The man who shot and killed 26 people at a Texas church was able to purchase guns because the U.S. Air Force didn’t report his violent past to the FBI - even though it was required by the Pentagon.
Devin Kelley's 2012 domestic violence conviction wasn’t submitted to the FBI’s Criminal Justice Investigation Services Division for inclusion in the National Criminal Information Center database that is used to conduct background checks on would-be gun purchasers, an Air Force spokesperson said.
On "Fox & Friends," talk radio host and NRA spokesperson Dana Loesch pointed out that many politicians are calling for stricter gun laws in the wake of this tragedy. She said the answer is to properly enforce the laws that are already on the books.
"The NRA has fought for 20 years to make sure that people who are adjudicated mentally unfit, that these records are added to the system," Loesch said. "Then we keep seeing these occurrences that are taking place and people are able to purchase a firearm because of human error or because they fell through the system."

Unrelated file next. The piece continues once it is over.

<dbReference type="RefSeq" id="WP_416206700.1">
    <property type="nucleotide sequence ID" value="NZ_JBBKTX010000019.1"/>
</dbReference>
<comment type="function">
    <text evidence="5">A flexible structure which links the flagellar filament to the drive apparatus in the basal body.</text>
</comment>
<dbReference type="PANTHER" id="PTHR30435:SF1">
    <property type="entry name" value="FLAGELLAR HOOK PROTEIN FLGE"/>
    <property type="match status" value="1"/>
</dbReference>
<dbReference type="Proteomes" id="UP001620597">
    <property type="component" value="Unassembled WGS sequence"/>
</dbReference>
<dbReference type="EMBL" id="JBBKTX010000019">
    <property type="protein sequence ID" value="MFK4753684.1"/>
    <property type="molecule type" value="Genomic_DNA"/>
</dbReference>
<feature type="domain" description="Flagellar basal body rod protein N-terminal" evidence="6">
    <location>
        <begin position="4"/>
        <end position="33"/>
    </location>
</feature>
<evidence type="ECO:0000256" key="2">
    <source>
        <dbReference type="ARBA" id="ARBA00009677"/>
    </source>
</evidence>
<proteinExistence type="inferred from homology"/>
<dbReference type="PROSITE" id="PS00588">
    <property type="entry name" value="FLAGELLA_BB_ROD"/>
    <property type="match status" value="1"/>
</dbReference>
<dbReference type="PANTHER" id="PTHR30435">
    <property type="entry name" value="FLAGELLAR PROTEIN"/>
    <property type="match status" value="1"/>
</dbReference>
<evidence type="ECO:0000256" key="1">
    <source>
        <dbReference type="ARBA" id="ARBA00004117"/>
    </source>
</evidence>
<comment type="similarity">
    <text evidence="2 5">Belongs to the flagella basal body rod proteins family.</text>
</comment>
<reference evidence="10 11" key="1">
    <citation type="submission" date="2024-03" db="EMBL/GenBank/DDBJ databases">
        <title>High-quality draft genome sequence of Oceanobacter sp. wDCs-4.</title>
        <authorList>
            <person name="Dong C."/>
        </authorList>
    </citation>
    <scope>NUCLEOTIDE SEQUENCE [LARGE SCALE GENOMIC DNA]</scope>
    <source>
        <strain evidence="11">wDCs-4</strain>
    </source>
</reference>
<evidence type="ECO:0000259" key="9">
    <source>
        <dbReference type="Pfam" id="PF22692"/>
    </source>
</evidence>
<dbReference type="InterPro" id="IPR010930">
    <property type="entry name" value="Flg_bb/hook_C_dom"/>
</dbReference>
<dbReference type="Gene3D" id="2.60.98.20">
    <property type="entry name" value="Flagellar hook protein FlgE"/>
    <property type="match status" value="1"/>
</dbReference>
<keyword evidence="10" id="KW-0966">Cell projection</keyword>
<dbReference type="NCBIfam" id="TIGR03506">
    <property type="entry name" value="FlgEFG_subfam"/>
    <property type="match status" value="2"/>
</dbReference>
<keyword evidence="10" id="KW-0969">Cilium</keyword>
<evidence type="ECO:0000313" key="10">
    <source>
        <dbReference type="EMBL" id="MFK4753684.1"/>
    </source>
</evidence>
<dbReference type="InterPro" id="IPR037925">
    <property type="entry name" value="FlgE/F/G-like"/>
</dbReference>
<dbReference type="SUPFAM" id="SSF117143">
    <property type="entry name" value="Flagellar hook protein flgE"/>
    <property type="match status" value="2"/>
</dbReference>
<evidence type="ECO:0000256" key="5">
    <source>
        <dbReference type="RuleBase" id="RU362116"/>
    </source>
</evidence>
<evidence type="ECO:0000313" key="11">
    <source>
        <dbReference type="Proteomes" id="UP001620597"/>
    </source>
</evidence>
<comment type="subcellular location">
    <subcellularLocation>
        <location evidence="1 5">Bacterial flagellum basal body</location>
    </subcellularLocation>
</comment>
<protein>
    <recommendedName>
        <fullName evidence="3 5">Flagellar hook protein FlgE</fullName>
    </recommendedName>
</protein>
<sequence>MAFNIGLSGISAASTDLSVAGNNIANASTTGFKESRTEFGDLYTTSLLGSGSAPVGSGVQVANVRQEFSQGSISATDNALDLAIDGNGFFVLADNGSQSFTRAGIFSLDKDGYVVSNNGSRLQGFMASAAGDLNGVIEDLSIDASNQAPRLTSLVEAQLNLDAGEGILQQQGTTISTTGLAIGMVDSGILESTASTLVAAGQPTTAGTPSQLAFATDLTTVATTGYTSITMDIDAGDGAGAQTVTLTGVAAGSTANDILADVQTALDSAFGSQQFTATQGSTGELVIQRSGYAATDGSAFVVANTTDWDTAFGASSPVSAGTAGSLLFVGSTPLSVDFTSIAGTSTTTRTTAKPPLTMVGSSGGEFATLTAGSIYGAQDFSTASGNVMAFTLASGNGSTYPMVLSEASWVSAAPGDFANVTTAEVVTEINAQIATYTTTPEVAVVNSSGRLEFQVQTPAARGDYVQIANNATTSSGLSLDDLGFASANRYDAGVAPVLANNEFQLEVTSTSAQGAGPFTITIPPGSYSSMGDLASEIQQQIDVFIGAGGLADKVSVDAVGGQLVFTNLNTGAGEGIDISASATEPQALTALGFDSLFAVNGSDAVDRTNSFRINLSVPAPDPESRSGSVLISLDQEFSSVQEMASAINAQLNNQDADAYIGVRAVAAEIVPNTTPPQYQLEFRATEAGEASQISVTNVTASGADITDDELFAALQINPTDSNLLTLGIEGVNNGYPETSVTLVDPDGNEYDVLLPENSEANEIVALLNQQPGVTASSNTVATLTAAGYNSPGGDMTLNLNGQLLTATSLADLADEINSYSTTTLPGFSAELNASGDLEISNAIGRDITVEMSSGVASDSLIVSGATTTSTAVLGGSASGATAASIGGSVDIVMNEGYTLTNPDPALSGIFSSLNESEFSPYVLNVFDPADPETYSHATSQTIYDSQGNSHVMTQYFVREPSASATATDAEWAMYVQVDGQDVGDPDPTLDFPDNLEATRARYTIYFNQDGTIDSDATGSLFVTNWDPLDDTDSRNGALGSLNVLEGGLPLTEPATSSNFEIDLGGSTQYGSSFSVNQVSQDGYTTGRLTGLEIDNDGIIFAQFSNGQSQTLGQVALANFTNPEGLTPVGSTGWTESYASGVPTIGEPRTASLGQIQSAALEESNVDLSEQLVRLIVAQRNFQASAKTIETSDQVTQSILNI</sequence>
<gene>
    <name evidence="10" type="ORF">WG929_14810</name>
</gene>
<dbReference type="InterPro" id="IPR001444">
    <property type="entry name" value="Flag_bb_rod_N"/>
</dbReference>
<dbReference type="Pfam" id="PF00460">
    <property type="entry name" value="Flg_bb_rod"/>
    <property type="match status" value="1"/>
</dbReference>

She revealed that 38 states report fewer than 80 percent of felony convictions to the National Instant Criminal Background Check System (NICS), which means there are seven million felony convictions that are unreported.
"This is why this law needs to be enforced. But politicians have to call for those records to be submitted," Loesch said.
She also noted that Kelley reportedly lied on Federal Form 4473, which prospective gun buyers must fill out. He reportedly checked a box indicating he had not been convicted in any court of a misdemeanor crime of domestic violence.
"In 2010, you had 80,000 prohibited possessors that tried to purchase a firearm through their 4473. That's an actionable offense. And yet, guess how many of those were prosecuted? 44," Loesch said.
"This has to change and politicians have to call for it, especially the ones calling for gun control today."
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